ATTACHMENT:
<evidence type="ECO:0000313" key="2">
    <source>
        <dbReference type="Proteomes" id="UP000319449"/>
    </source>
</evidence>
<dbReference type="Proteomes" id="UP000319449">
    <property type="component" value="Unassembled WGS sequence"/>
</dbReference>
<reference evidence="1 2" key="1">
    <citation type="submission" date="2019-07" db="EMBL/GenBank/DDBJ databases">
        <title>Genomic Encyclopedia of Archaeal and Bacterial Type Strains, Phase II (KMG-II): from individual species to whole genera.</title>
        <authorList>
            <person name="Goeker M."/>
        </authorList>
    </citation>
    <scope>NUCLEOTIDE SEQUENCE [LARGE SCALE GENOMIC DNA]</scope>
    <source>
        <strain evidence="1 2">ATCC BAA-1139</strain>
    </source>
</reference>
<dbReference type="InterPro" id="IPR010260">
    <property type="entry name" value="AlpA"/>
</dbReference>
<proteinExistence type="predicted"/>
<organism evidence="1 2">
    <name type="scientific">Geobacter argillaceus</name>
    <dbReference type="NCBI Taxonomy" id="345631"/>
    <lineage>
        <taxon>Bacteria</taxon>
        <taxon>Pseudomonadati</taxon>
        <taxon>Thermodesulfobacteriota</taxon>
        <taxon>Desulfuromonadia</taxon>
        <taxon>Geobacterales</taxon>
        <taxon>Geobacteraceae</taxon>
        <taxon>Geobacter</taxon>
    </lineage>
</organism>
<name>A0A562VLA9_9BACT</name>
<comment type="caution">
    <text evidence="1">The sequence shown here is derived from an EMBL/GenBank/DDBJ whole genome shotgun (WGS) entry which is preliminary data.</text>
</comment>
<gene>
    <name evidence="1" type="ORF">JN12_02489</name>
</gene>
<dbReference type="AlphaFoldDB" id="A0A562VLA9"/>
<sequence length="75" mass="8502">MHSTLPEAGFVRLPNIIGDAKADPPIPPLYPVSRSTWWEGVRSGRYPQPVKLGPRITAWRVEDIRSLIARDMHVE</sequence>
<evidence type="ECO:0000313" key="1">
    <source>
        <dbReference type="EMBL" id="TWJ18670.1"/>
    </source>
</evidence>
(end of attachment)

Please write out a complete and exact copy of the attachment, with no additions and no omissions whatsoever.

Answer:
<evidence type="ECO:0000313" key="2">
    <source>
        <dbReference type="Proteomes" id="UP000319449"/>
    </source>
</evidence>
<dbReference type="Proteomes" id="UP000319449">
    <property type="component" value="Unassembled WGS sequence"/>
</dbReference>
<reference evidence="1 2" key="1">
    <citation type="submission" date="2019-07" db="EMBL/GenBank/DDBJ databases">
        <title>Genomic Encyclopedia of Archaeal and Bacterial Type Strains, Phase II (KMG-II): from individual species to whole genera.</title>
        <authorList>
            <person name="Goeker M."/>
        </authorList>
    </citation>
    <scope>NUCLEOTIDE SEQUENCE [LARGE SCALE GENOMIC DNA]</scope>
    <source>
        <strain evidence="1 2">ATCC BAA-1139</strain>
    </source>
</reference>
<dbReference type="InterPro" id="IPR010260">
    <property type="entry name" value="AlpA"/>
</dbReference>
<proteinExistence type="predicted"/>
<organism evidence="1 2">
    <name type="scientific">Geobacter argillaceus</name>
    <dbReference type="NCBI Taxonomy" id="345631"/>
    <lineage>
        <taxon>Bacteria</taxon>
        <taxon>Pseudomonadati</taxon>
        <taxon>Thermodesulfobacteriota</taxon>
        <taxon>Desulfuromonadia</taxon>
        <taxon>Geobacterales</taxon>
        <taxon>Geobacteraceae</taxon>
        <taxon>Geobacter</taxon>
    </lineage>
</organism>
<name>A0A562VLA9_9BACT</name>
<comment type="caution">
    <text evidence="1">The sequence shown here is derived from an EMBL/GenBank/DDBJ whole genome shotgun (WGS) entry which is preliminary data.</text>
</comment>
<gene>
    <name evidence="1" type="ORF">JN12_02489</name>
</gene>
<dbReference type="AlphaFoldDB" id="A0A562VLA9"/>
<sequence length="75" mass="8502">MHSTLPEAGFVRLPNIIGDAKADPPIPPLYPVSRSTWWEGVRSGRYPQPVKLGPRITAWRVEDIRSLIARDMHVE</sequence>
<evidence type="ECO:0000313" key="1">
    <source>
        <dbReference type="EMBL" id="TWJ18670.1"/>
    </source>
</evidence>